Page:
119. Telegram From the Embassy in Yugoslavia to the Department of State0

1204. Department pass OSD, Paris pass DEFREPNAMA. Bruner submitted draft transmitted Embassy despatch 3941 as “suggestion” not [Page 311] something firmly espoused by Yugoslav Government. Draft had originally been prepared as memorandum of understanding (Department telegram 714)2 but Bruner readily agreed embody finally agreed language in exchange of first person notes.

Regarding abrogation of 1951 bilateral, this is “absolute political necessity” of Yugoslav Government and judging from firmness with which Bruner advanced it, there little point in arguing matter further. Formulation in paragraphs 1 and 2 of Yugoslav draft flows, according to Bruner, from same motivation. Yugoslavs prefer bilateral be canceled in its entirety and voluntarily assume obligations reported in paragraph 2 as something separate and distinct from relationship hitherto obtaining on basis bilateral. Latter connection, Bruner admitted omission of language in paragraph 2 regarding use of weapons furnished, etc., was oversight which should be corrected.
Regarding paragraph 3, Yugoslav still refused accept December 12 date. Bruner declined argue matter and claiming decision must be made by plenary session of negotiating commission. Yugoslav position remains that cutoff date is one of “technical details” which commission was established to negotiate and that since all issues are to be “negotiated”, actual details on which decision to terminate reached is irrelevant.
As regards paragraph 4, Bruner reiterated request for information concerning “details” which negotiating team is required to settle. It apparent from Bruner’s argumentation that Yugoslavs are prepared be adamant on entry of naval negotiating team in absence more persuasive argumentation than that contained Department telegram 731 [713]3 as to administrative and legislative requirements which must be met and “excessive details” which it would be necessary insert in termination document, Embassy is not in good position to insist. Embassy requests detailed clarification this point.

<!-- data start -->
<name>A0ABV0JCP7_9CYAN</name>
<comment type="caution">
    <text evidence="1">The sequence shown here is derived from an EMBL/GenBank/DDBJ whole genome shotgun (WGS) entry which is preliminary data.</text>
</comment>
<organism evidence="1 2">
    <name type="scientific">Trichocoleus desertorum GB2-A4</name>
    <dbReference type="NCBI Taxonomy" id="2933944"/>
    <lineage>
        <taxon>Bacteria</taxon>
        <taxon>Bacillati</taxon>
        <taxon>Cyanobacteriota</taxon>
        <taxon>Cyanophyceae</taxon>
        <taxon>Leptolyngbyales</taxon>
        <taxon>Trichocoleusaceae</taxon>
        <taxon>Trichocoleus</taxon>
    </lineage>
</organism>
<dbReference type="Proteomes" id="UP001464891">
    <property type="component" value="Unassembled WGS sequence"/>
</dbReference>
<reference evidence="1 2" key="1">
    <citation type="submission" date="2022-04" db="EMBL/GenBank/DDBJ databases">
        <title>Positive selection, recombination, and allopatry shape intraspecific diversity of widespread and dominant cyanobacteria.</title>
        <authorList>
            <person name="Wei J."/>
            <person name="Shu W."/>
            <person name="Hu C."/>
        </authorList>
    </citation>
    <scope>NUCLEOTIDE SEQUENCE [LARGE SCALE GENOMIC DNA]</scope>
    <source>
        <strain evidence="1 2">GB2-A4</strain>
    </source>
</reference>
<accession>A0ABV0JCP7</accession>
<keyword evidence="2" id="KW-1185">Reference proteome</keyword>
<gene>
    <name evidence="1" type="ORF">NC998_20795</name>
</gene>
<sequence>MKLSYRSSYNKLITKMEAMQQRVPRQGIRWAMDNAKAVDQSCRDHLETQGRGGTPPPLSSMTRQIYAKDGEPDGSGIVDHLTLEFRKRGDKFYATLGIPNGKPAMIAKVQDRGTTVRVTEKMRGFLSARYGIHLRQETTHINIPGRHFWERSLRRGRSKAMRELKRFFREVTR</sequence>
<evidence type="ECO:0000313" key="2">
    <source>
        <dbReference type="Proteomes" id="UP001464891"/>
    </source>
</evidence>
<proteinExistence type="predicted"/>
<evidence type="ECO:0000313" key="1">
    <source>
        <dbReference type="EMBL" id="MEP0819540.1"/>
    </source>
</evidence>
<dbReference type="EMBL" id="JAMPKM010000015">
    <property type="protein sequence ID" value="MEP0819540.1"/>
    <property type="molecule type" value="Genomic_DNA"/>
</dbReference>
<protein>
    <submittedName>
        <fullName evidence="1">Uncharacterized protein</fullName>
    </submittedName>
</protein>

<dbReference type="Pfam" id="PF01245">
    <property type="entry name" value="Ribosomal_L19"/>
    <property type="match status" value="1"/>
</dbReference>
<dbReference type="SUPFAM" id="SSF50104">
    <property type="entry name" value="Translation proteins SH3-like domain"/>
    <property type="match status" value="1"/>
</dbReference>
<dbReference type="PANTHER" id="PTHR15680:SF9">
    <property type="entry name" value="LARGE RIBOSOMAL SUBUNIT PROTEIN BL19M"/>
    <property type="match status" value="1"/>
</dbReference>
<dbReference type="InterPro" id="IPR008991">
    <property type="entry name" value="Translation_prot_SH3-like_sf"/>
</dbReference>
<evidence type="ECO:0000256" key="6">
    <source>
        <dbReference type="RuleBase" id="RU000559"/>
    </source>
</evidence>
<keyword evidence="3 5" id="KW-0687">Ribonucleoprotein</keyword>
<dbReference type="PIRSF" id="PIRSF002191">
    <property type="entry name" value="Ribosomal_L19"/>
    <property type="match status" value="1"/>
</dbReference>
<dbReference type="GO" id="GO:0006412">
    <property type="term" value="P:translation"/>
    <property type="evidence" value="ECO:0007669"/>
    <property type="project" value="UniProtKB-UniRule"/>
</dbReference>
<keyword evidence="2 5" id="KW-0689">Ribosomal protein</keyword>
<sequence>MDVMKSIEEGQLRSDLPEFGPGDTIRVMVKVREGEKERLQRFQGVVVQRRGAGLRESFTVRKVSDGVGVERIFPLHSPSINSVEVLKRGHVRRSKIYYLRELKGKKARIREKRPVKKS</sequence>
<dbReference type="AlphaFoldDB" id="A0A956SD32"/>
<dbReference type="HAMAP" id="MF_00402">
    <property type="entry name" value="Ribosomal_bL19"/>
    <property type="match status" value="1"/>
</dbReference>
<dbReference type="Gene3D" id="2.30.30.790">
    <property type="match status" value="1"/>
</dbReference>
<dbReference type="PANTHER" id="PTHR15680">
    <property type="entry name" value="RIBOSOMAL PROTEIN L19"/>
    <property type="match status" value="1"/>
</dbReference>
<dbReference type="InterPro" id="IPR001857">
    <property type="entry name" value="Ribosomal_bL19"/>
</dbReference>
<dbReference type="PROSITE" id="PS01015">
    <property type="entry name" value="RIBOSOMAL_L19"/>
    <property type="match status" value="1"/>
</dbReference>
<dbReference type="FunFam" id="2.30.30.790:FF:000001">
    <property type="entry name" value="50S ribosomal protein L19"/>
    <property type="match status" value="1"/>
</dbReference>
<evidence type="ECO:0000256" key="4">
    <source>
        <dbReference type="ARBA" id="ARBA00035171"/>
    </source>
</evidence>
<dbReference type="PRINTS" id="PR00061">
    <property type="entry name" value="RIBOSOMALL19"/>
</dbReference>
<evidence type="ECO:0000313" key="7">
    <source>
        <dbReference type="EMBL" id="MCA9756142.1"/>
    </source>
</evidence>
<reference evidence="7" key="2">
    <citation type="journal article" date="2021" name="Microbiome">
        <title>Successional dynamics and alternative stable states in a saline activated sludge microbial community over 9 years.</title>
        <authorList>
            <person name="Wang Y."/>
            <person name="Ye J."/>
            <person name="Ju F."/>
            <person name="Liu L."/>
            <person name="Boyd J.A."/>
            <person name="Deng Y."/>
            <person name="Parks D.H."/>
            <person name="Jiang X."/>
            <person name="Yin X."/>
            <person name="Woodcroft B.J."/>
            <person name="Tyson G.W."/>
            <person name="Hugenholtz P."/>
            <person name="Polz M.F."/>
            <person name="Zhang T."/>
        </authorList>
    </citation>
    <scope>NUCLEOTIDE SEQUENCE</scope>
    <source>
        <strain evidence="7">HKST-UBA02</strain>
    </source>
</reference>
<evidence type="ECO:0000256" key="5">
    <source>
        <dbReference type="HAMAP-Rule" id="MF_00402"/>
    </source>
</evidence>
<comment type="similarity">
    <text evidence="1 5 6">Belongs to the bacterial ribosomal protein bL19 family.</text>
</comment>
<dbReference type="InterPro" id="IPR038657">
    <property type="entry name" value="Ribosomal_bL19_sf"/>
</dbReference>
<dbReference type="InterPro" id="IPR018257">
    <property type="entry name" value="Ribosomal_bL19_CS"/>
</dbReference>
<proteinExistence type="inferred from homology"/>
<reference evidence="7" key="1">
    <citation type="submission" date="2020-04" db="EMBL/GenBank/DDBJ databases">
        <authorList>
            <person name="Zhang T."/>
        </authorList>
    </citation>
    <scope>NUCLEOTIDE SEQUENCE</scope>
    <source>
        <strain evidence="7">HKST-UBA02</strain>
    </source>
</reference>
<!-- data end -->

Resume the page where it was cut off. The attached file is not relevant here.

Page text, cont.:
Yugoslavs insisted explicit statement of date by which AMAS will have left Yugoslavia (paragraph 7 of Yugoslav draft), arguing that they accepted maximum AMAS estimate (originally formulated as “60 to 90” days) and agreed without argumentation that it should run from January 1 rather than December 17, date of first negotiating meeting. Typical Yugoslav suspicions would be aroused by further effort eliminate date. Present formulation is designed permit some latitude by further agreement in event of absolute necessity.
Bruner insistent that Yugoslavs desired paragraph along lines their draft paragraph 8, advancing their understanding that US is endeavoring, on basis agreement to terminate military assistance, relieve [Page 312] itself of obligations previously undertaken to build Jadranski Put on grant basis. Pertinence of paragraph 8, so far as Yugoslav argumentation is concerned, is to hold US to such obligations as it has already undertaken in this regard without, however, increasing them. Embassy officer pointed out entire paragraph seemed irrelevant and of nature which would create difficult and time-consuming legal problems, but Bruner was insistent.
Original Yugoslav draft had paragraph relating to future military sales which Bruner agreed to drop without argument. He accepted with appreciation assurances on basis Department telegram 714 that matter receiving urgent consideration by Department.
Embassy’s comments and recommendations will be forthcoming when USOM and AMAS have had opportunity to study draft.4 Meantime would appreciate information requested paragraph (3) above.
  1. Source: Department of State, Central Files, 768.5–MSP/2–1758. Official Use Only. Repeated to Paris. Ambassador Rankin arrived in Belgrade on February 8 and presented his credentials to President Tito on February 19.
  2. Despatch 394, February 14, transmitted the Yugoslav draft of a note terminating the mutual defense assistance agreement. (Ibid., 768.5–MSP/2–1458)
  3. Document 118.
  4. See footnote 3, Document 118.
  5. Telegram 1220 from Belgrade, February 21, reported the consensus of USOM, AMAS, and the Embassy that until a number of substantive points were agreed upon, there was little point in negotiating the language of notes terminating the military assistance program with Yugoslavia. One of the most important points of disagreement was Yugoslav insistence that the effective date of the agreement be the date of the signature of the termination agreement. Acceptance of this date would significantly reduce the payments owed by Yugoslavia to the United States for the minesweepers it had ordered under MSP. (Department of State, Central Files, 768.5–MSP/2–2158)